A day after 89 people died after a fire in a private hospital in Kolkata, state health officials admitted that many public hospitals in the city are not equipped to fight a similar situation.
At the KEM Hospital in Parel, the first floor houses several wards but has only one fire extinguisher. The ground floor, which has the casualty and the out-patient department, does not have a single fire extinguisher.
"I am not satisfied with the existing safety plan," Dr Sanjay Oak, dean of KEM Hospital, said. "We will evaluate the equipment in a systematic manner and identify the lacunae. Everything will be done soon," he reassured.
Health officials confirmed that civic-run hospitals such as the Nair hospital and Sion hospital do not have adequate fire extinguishers, lack fire exit routes with proper signage and have outdated fire alarm systems. However, they have more open spaces as compared to private hospitals.
"These hospitals are very old. We will do an audit and put the most modern equipment in place," said Pravin Shingare, acting director, Directorate of Medical Education and Research.
Private hospitals seem to fare better. Chief fire officer HN Muzawar said that 99% of the city's private hospitals are comply with fire safety rules. "We see to it that the hospitals are fire safety compliant with regard to equipment. If we find any lapses, we give them recommendations and file a compliance report after changing the systems," Muzawar said. "However, it is every hospital's responsibility to ensure that its staff is able to use the equipment and execute the evacuation plan properly."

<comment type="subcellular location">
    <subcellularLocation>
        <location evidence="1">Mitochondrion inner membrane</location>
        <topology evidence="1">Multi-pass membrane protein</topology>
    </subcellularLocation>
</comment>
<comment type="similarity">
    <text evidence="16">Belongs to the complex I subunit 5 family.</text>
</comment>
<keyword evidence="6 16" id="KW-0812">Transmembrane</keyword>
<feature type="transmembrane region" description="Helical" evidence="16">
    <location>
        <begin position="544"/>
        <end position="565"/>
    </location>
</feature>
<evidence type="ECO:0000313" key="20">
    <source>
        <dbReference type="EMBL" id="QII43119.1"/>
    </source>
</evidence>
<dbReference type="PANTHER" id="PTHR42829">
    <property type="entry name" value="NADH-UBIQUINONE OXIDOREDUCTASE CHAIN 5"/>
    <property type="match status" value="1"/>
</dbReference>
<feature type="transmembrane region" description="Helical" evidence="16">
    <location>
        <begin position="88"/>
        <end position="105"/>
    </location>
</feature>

Disaster management experts said that fire safety could not be achieved without regular training of staff and timely checks of equipment. Experts recommended that drills should be conducted every six months.
"We conduct drills every three months and the staff is trained in how to rescue patients who can walk, how to use stretchers and cut off oxygen lines where not required," said Vijay Ratna, regional general manager, Fortis Hospital, Mulund.
However, several other hospitals were unable to provide details of drills. Another concern raised by city planners is the space crunch in Mumbai, which leads to vertical constructions and traffic snarls on narrow roads. It is difficult for the fire brigade to conduct rescue operation in cases where structures are over 17 floors in height.
"Fires can spread within seconds and traffic and narrow roads are a reality in Mumbai," said Dr Praful Pawar, chief executive officer, Jaslok hospital. "There is no alternative to having an inbuilt system. We are in the process of clearing all the clutter and training the staff." Jaslok hospital kicked off its fire safety week on Saturday and will be conducting an evacuation drill for clearing cars in the parking lot to make space for evacuees.